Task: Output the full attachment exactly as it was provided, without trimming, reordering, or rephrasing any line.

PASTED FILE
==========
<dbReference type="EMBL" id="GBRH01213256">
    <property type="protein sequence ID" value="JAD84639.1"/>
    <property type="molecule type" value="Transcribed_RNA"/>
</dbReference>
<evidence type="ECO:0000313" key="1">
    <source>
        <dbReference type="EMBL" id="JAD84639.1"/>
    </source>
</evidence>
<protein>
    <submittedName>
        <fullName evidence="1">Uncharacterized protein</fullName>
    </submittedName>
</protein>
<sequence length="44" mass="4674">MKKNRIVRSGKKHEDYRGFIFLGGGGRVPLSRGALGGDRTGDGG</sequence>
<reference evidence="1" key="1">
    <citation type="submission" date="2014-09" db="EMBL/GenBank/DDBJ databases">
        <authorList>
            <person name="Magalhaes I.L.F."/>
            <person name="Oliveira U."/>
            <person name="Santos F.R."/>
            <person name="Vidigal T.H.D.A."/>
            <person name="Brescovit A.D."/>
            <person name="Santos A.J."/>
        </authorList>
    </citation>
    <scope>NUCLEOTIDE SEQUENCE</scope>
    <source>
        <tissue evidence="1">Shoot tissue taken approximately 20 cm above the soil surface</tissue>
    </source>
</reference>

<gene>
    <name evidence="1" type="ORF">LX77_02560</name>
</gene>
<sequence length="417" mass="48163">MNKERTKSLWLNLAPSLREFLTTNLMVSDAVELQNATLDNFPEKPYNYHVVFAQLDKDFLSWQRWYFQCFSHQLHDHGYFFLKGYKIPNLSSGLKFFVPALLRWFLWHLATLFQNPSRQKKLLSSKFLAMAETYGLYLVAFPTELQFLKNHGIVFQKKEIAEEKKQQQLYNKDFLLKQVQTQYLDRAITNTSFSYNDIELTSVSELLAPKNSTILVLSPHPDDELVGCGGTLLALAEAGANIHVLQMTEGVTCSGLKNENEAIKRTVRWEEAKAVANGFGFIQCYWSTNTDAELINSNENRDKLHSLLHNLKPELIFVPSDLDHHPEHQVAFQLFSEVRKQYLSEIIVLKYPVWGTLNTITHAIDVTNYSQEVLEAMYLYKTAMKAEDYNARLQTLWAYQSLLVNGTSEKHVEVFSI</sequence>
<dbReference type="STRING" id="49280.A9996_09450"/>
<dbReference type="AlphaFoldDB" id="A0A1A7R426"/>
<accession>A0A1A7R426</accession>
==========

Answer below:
<dbReference type="EMBL" id="GBRH01213256">
    <property type="protein sequence ID" value="JAD84639.1"/>
    <property type="molecule type" value="Transcribed_RNA"/>
</dbReference>
<evidence type="ECO:0000313" key="1">
    <source>
        <dbReference type="EMBL" id="JAD84639.1"/>
    </source>
</evidence>
<protein>
    <submittedName>
        <fullName evidence="1">Uncharacterized protein</fullName>
    </submittedName>
</protein>
<sequence length="44" mass="4674">MKKNRIVRSGKKHEDYRGFIFLGGGGRVPLSRGALGGDRTGDGG</sequence>
<reference evidence="1" key="1">
    <citation type="submission" date="2014-09" db="EMBL/GenBank/DDBJ databases">
        <authorList>
            <person name="Magalhaes I.L.F."/>
            <person name="Oliveira U."/>
            <person name="Santos F.R."/>
            <person name="Vidigal T.H.D.A."/>
            <person name="Brescovit A.D."/>
            <person name="Santos A.J."/>
        </authorList>
    </citation>
    <scope>NUCLEOTIDE SEQUENCE</scope>
    <source>
        <tissue evidence="1">Shoot tissue taken approximately 20 cm above the soil surface</tissue>
    </source>
</reference>

<gene>
    <name evidence="1" type="ORF">LX77_02560</name>
</gene>
<sequence length="417" mass="48163">MNKERTKSLWLNLAPSLREFLTTNLMVSDAVELQNATLDNFPEKPYNYHVVFAQLDKDFLSWQRWYFQCFSHQLHDHGYFFLKGYKIPNLSSGLKFFVPALLRWFLWHLATLFQNPSRQKKLLSSKFLAMAETYGLYLVAFPTELQFLKNHGIVFQKKEIAEEKKQQQLYNKDFLLKQVQTQYLDRAITNTSFSYNDIELTSVSELLAPKNSTILVLSPHPDDELVGCGGTLLALAEAGANIHVLQMTEGVTCSGLKNENEAIKRTVRWEEAKAVANGFGFIQCYWSTNTDAELINSNENRDKLHSLLHNLKPELIFVPSDLDHHPEHQVAFQLFSEVRKQYLSEIIVLKYPVWGTLNTITHAIDVTNYSQEVLEAMYLYKTAMKAEDYNARLQTLWAYQSLLVNGTSEKHVEVFSI</sequence>
<dbReference type="STRING" id="49280.A9996_09450"/>
<dbReference type="AlphaFoldDB" id="A0A1A7R426"/>
<accession>A0A1A7R426</accession>